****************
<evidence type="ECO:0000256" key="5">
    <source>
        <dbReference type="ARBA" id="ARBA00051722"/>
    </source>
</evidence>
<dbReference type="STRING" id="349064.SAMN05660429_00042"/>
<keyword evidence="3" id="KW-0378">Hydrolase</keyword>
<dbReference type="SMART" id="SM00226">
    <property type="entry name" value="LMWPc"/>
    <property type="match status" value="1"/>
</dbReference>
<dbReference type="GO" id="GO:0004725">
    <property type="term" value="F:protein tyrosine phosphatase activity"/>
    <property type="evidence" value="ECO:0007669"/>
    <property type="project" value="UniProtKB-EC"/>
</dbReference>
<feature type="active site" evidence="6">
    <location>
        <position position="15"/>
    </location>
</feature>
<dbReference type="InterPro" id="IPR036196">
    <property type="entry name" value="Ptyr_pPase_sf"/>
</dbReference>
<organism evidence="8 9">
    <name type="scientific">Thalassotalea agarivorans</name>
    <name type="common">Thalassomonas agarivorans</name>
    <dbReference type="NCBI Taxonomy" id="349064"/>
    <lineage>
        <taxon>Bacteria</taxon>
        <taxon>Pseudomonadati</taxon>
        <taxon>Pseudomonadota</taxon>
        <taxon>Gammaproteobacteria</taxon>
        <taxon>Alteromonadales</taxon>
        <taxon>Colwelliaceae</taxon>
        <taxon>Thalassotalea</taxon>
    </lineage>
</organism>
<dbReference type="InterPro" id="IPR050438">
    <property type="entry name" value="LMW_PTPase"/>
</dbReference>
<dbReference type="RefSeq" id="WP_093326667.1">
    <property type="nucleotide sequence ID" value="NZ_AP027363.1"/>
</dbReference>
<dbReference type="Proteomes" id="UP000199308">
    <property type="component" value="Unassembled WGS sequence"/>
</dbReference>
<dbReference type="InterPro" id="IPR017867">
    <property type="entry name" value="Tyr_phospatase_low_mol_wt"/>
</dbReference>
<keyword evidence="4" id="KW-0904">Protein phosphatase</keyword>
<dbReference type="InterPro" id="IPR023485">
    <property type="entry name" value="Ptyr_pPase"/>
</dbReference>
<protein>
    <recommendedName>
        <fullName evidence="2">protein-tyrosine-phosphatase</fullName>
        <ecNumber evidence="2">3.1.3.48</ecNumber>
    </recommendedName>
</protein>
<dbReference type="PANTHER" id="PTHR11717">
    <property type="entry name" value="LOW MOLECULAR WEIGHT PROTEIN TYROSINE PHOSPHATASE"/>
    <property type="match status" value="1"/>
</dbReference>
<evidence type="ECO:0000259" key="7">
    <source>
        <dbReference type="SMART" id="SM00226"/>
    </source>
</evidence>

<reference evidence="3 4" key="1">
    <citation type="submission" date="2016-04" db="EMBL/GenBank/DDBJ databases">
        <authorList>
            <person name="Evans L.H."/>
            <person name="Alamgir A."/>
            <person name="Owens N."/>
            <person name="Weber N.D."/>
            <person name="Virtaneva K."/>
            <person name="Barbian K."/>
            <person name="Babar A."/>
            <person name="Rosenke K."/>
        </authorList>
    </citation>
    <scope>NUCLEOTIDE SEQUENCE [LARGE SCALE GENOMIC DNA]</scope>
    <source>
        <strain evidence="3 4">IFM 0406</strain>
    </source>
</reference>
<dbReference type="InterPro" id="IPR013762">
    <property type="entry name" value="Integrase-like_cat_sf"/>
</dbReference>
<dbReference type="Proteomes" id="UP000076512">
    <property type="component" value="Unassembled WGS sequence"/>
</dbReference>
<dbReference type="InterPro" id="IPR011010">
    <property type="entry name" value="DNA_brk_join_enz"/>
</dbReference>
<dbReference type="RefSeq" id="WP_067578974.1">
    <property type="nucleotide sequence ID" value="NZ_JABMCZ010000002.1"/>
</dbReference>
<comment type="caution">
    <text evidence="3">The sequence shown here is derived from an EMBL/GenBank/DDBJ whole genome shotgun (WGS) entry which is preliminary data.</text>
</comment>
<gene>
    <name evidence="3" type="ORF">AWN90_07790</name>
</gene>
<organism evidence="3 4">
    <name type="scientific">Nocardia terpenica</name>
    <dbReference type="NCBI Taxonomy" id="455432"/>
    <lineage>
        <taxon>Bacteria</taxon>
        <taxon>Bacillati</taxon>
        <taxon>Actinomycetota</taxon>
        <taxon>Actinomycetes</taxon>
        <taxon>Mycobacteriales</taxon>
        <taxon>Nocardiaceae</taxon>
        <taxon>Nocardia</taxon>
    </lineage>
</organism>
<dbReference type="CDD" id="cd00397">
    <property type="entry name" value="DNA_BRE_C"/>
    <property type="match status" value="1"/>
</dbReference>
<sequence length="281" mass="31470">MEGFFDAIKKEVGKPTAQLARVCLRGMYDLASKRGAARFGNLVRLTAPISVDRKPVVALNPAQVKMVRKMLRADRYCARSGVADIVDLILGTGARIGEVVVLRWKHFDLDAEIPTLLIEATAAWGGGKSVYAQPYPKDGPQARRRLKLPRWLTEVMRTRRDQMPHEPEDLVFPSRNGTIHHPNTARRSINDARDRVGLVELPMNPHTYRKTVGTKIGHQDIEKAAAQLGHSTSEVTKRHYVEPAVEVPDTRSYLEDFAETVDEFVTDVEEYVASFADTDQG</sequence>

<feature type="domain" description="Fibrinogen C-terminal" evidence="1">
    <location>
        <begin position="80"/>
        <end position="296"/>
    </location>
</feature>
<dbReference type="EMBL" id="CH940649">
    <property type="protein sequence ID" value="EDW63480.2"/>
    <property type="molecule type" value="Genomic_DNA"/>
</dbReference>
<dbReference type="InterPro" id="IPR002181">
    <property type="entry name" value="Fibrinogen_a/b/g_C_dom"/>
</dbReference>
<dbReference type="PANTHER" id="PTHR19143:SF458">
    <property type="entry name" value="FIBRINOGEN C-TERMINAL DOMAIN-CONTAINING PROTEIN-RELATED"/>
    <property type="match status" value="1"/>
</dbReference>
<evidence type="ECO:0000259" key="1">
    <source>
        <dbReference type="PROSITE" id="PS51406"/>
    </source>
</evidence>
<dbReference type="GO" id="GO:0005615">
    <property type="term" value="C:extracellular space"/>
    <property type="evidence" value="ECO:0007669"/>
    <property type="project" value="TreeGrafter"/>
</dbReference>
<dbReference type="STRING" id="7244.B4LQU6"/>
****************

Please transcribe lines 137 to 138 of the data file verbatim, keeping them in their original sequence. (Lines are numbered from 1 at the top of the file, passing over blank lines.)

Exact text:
<dbReference type="PANTHER" id="PTHR19143:SF458">
    <property type="entry name" value="FIBRINOGEN C-TERMINAL DOMAIN-CONTAINING PROTEIN-RELATED"/>